I had just assumed this man-woman arrangement was yet another adult quirk, like flossing. —David Levithan
Hopefully these categories, these binaries, these over-simplified boxes will begin to become useless and they’ll begin to fall away. Because really, they describe nothing that we see and no one that we know and nothing that we are.
—iO Tillett Wright
You know who actually needs protection? Trans people.
. . . Seventy percent of trans people have experienced some form of harassment in a public bathroom. —Seth Meyers
Was it a man? A woman? Did it matter? —Madeline L’Engle
The recent spate of bathroom legislation—laws requiring people to use bathrooms that match the sex on their birth certificates—is foolish, invasive, and harmful. Aside from the absurdity of trying to enforce such laws, they discriminate against people who only want to pee and primp in peace. Transmen and transwomen who, for the most part, already blend in with users of their chosen loos and face danger when forced to do otherwise. So why the interference?
Here’s an overview of the basics:
Sex is a biological human trait—usually female or male, sometimes intersex (when chromosomal, reproductive, and/or genital configurations are mixed). Sex determines whether new babies are greeted by cries of “It’s a girl!” or “It’s a boy!” (At which point sex almost immediately gives way to gender—see below.) It can influence whether you stand or sit to pee and is instrumental in reproduction. Sex has nothing to do with the ability to open pickle jars, do math, or change tires.
Some people feel like they were born in the wrong bodies, that their biological sex doesn’t match their inner realities. They might have surgery and/or take hormone supplements to better align their physical sexual attributes (breasts, genitalia, etc.) with their self-concepts. Such transitions aren’t made lightly, but sex realignment surgery can help some people live happier lives.
Gender is a social construction—a shared idea rooted in a culture’s values, traditions, and expectations. Historically, this outer manifestation of identity (i.e., clothes, speech, mannerisms) has been based on your biological sex (see above). For example, female babies were once dressed in skirts and given dolls and taught to bake and sew and be tidy and demure and do other things traditionally associated with women, while male babies wore pants and played with toy trucks and toy guns and learned to explore and fix things and be tough and successful and do other things associated with men.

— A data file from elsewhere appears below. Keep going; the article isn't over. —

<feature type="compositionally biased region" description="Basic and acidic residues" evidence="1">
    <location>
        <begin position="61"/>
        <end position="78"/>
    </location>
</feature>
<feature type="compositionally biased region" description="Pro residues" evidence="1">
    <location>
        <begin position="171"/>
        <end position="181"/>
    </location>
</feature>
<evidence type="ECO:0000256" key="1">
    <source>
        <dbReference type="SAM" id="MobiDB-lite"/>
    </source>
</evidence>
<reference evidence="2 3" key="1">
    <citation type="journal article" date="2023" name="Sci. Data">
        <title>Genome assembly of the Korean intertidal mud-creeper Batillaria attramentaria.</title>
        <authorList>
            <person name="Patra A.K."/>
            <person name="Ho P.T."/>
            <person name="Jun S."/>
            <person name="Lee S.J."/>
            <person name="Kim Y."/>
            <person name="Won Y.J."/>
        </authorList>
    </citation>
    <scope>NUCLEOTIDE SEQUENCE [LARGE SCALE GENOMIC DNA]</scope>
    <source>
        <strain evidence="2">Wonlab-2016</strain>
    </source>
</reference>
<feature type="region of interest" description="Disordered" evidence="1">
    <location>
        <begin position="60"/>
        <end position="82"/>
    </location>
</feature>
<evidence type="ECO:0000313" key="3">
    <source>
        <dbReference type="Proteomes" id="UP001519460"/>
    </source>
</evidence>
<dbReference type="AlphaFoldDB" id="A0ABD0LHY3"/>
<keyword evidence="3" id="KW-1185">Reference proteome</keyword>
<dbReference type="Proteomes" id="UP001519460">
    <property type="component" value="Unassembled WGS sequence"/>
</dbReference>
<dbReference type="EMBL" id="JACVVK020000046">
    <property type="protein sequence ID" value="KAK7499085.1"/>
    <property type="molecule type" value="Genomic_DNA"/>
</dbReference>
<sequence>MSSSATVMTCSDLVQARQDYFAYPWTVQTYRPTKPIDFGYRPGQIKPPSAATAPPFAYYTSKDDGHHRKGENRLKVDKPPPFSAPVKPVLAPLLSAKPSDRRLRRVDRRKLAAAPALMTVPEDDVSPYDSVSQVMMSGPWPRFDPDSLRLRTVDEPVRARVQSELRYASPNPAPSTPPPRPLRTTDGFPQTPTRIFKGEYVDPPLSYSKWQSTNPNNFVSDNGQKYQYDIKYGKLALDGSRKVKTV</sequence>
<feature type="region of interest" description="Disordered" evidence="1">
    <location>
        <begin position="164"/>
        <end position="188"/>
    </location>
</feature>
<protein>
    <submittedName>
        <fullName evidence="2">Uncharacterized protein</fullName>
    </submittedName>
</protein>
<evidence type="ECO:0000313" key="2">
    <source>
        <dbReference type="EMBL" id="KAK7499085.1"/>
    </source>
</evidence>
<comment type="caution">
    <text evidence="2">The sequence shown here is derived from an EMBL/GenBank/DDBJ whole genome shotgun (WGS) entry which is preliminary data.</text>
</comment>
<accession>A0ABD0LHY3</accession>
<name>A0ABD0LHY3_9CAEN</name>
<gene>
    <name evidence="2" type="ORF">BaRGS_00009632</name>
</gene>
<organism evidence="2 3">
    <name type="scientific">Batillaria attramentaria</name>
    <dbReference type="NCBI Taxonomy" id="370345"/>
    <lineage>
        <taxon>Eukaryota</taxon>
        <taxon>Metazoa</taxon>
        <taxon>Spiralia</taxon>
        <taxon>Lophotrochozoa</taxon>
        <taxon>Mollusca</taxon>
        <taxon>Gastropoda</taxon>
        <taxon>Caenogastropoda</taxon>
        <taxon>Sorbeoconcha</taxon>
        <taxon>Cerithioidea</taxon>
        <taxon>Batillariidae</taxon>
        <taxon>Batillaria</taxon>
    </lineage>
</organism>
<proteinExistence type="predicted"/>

But plenty of girls like to play in the dirt, and every guy has feelings. So it’s fortunate that centuries of strict, arbitrary gender roles have evolved so much they’re starting to blur. Maybe one day there will be as many genders as there are people and everyone will just be themselves. In the meantime, there are plenty of templates to play with: butch, femme, and androgynous, to name a few. In any case, gender isn’t fixed. While we usually adopt gender unconsciously, we can change our clothes, speech, mannerisms, and other outer qualities to better reflect who we are.
Here, lust is shorthand for who you’re attracted to. Contrary to popular opinion, it has nothing to do with your own sex or gender. Some people—men, women, and others—are attracted to men. Some people—men, women, and others—are attracted to women. Some are attracted to men, women, and others, some to none of the above. The only time your sex and/or gender comes into it is a) when it matters to the person you’re attracted to, and b) when someone tries to label that attraction (homosexual, heterosexual, pansexual, asexual, etc.).
Who you do or don’t lust after has nothing to do with your sex or gender, no bearing on your character, trustworthiness, or intelligence, and no relationship to assault (see below), which is a crime of power, not passion.
Loos (AKA bathrooms, washrooms, johns, toilets, or WCs) are specialized spaces that humans use to expel waste, wash their hands, primp, and otherwise compose themselves. They’re utilitarian rooms with stalls, sinks, and mirrors. In general, loo-users of all kinds tend to go about their business and keep to themselves. Strangers don’t usually chit chat or gawk at each other. Aside from curious little kids, people don’t poke their heads under closed stall doors.
Except for attempts to accommodate different genitalia with urinals and toilets, loos have little to do with sex. And except for the occasional undiscriminating couple, loos have little to do with lust. But beyond those dumbly prosaic stick figures on the door—and the recent interference of woefully misguided lawmakers and their constituents—loos have nothing to do with gender.
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Some proponents of bathroom laws argue that women and children need to be protected from perverts who might assault them. But there’s no record of a predator ever posing as a transperson to access a bathroom; moreover, such behavior is already illegal. Others believe trans people are unnatural or immoral. But the world is full of disagreeable behavior; if you don’t like something, don’t do it.
Reimagining gender may unsettle those who feel safe with well-defined roles and expectations. But people seem to be happiest when their gender (how they look and act) reflects their inner realities. Gender fluidity frees everyone to choose for themselves how they want to live and move through the world. You can make that world a little safer for everyone by respecting those choices.